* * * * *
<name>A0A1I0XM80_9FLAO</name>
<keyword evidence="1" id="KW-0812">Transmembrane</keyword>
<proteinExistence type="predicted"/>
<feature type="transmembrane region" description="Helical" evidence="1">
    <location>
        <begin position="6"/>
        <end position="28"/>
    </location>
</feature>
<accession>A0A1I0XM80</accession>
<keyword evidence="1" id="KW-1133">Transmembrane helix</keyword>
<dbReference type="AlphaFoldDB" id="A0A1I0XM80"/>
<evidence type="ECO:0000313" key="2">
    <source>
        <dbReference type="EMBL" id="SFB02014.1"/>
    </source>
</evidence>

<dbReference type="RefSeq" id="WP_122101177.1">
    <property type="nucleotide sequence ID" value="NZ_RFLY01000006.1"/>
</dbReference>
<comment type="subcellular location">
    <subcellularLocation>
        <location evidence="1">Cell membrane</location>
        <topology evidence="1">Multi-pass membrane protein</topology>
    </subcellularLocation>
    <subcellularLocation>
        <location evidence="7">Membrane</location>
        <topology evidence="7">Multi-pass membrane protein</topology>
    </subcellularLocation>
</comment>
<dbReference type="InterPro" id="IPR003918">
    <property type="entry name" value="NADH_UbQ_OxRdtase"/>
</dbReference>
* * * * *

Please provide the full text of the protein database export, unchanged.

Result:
<name>A0A1I0XM80_9FLAO</name>
<keyword evidence="1" id="KW-0812">Transmembrane</keyword>
<proteinExistence type="predicted"/>
<feature type="transmembrane region" description="Helical" evidence="1">
    <location>
        <begin position="6"/>
        <end position="28"/>
    </location>
</feature>
<accession>A0A1I0XM80</accession>
<keyword evidence="1" id="KW-1133">Transmembrane helix</keyword>
<dbReference type="AlphaFoldDB" id="A0A1I0XM80"/>
<evidence type="ECO:0000313" key="2">
    <source>
        <dbReference type="EMBL" id="SFB02014.1"/>
    </source>
</evidence>

<dbReference type="RefSeq" id="WP_122101177.1">
    <property type="nucleotide sequence ID" value="NZ_RFLY01000006.1"/>
</dbReference>
<comment type="subcellular location">
    <subcellularLocation>
        <location evidence="1">Cell membrane</location>
        <topology evidence="1">Multi-pass membrane protein</topology>
    </subcellularLocation>
    <subcellularLocation>
        <location evidence="7">Membrane</location>
        <topology evidence="7">Multi-pass membrane protein</topology>
    </subcellularLocation>
</comment>
<dbReference type="InterPro" id="IPR003918">
    <property type="entry name" value="NADH_UbQ_OxRdtase"/>
</dbReference>